Not content with touring to huge acclaim around the globe, the iconic Canadian has been busy bringing out new material. This is his second album in three years and sees him teaming up once more with songwriter Patrick Leonard.
Eight of these nine songs are Leonard co-writes so although there’s less that’s obviously vintage Cohen, there are still plenty of trademarks – including his mordant wit. [Leonard, incidentally, has been a long-time collaborator of Madonna’s, working with her from the True Blue album onwards.]
As has often been noted in recent years, Cohen’s vocals have become wonderfully gnarled with age and often he favours an approach that’s more spoken word than singing. Like all his albums to date, you feel as though he is sharing intimate confidences with you and that sense is heightened by a delivery that sometimes borders on whispering.
There is a fixation with death – as you might expect from one facing into his ninth decade – but the album does not make for a morbid listen. In fact, Cohen seems more hopeful than he has in many years. Time may be against him, but this is the sound of a man making the most out of each day he’s on earth.
The lack of songs to stand alongside Cohen’s greatest moments is hard to ignore, however, and while the album – and that voice – makes for an engaging listen, it’s not an essential album from the man they used to dub ‘Laughing Len’.
Suggested tracks: ‘Slow’; ‘Samson in New Orleans’
It builds and builds, like a storm front approaching from the sea. There is some guitar - barely enough to register at first - and a voice, low, a little lost. Slowly, inevitably, the volume rises and then, boom, the song opens up, the roof comes off, a hurricane makes landfall.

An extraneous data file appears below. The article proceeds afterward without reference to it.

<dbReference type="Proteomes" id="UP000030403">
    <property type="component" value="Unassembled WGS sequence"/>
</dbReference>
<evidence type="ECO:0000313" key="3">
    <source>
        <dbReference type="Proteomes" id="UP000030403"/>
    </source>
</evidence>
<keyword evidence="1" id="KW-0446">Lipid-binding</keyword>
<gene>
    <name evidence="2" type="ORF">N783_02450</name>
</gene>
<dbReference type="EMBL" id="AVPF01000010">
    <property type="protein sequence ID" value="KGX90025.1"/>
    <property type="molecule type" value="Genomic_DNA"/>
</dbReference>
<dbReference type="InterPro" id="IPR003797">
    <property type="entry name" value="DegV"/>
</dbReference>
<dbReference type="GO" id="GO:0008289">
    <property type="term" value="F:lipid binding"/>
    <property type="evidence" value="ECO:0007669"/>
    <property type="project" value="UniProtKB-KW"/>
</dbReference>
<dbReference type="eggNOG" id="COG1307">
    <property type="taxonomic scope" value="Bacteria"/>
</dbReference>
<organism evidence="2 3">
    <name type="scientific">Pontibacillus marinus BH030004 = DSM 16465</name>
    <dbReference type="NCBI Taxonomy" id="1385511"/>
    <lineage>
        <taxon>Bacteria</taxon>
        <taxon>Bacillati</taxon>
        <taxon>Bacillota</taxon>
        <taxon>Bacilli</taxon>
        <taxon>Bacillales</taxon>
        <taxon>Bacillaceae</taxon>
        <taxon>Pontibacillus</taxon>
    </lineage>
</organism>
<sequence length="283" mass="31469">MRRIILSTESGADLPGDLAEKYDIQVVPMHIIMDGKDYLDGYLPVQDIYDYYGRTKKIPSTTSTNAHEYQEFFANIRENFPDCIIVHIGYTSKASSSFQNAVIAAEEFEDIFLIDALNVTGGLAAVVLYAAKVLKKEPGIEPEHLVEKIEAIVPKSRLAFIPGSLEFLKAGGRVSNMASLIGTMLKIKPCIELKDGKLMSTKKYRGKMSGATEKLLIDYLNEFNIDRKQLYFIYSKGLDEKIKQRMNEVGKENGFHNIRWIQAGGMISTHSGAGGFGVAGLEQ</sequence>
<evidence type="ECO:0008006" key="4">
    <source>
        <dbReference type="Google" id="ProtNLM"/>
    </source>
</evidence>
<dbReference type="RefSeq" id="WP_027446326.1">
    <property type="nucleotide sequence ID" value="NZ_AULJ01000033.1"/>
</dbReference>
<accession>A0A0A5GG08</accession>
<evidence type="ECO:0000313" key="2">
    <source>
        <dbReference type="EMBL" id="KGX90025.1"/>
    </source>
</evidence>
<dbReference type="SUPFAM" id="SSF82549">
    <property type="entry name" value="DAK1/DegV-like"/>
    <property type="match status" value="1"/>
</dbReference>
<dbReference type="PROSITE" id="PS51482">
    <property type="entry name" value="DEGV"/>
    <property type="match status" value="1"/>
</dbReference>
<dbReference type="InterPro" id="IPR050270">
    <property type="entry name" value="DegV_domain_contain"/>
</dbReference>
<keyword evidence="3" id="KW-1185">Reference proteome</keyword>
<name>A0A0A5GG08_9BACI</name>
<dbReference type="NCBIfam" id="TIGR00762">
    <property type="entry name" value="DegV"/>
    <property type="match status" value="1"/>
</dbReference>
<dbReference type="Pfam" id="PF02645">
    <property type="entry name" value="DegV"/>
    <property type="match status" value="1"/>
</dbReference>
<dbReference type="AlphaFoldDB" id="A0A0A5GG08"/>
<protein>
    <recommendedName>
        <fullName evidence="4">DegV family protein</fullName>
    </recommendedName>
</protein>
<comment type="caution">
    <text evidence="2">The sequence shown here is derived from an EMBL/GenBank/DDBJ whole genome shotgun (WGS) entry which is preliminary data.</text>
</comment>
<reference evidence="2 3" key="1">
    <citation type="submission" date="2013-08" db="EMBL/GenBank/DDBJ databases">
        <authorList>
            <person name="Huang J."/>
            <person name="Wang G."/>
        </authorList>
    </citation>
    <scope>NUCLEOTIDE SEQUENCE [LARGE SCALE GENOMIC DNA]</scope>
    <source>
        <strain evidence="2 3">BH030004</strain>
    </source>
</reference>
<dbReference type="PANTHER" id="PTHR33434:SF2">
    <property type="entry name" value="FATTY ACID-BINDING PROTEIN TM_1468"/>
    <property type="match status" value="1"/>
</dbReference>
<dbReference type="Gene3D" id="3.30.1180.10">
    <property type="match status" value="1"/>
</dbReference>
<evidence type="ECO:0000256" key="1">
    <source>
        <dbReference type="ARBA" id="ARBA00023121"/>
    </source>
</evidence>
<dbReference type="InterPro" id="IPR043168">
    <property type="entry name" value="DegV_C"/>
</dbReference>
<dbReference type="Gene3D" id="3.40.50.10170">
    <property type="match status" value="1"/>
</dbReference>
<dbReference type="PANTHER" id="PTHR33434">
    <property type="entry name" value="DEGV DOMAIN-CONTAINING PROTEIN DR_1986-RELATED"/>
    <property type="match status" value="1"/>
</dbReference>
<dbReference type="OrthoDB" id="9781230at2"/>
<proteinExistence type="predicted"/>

Hozier - Hozier. The most hyped Irish singer of the past few years finally releases his debut album. Everyone from Taylor Swift to Fearne Cotton has been rhapsodising about young Andrew Hozier-Byrne from Bray, Co Wicklow, in recent times. He certainly has a lot to live up to.
Despite its neighbourly proximity, Dublin visits by the Royal Liverpool Philharmonic Orchestra have been relatively few. However, amends are being made this week when, under dynamic conductor Vasily Petrenko, the ensemble returns following a thirteen-year absence.
Like a thunderclap from the clear blue sky it appeared: U2's first album in five years. In what surely rates as one of the entertainment industry surprises of 2014, the band announced 'Songs Of Innocence' was being made available immediately for free download to Apple's iTunes subscribers, after they had performed their new single 'The Miracle (Of Joey Ramone)' at the Apple launch in California.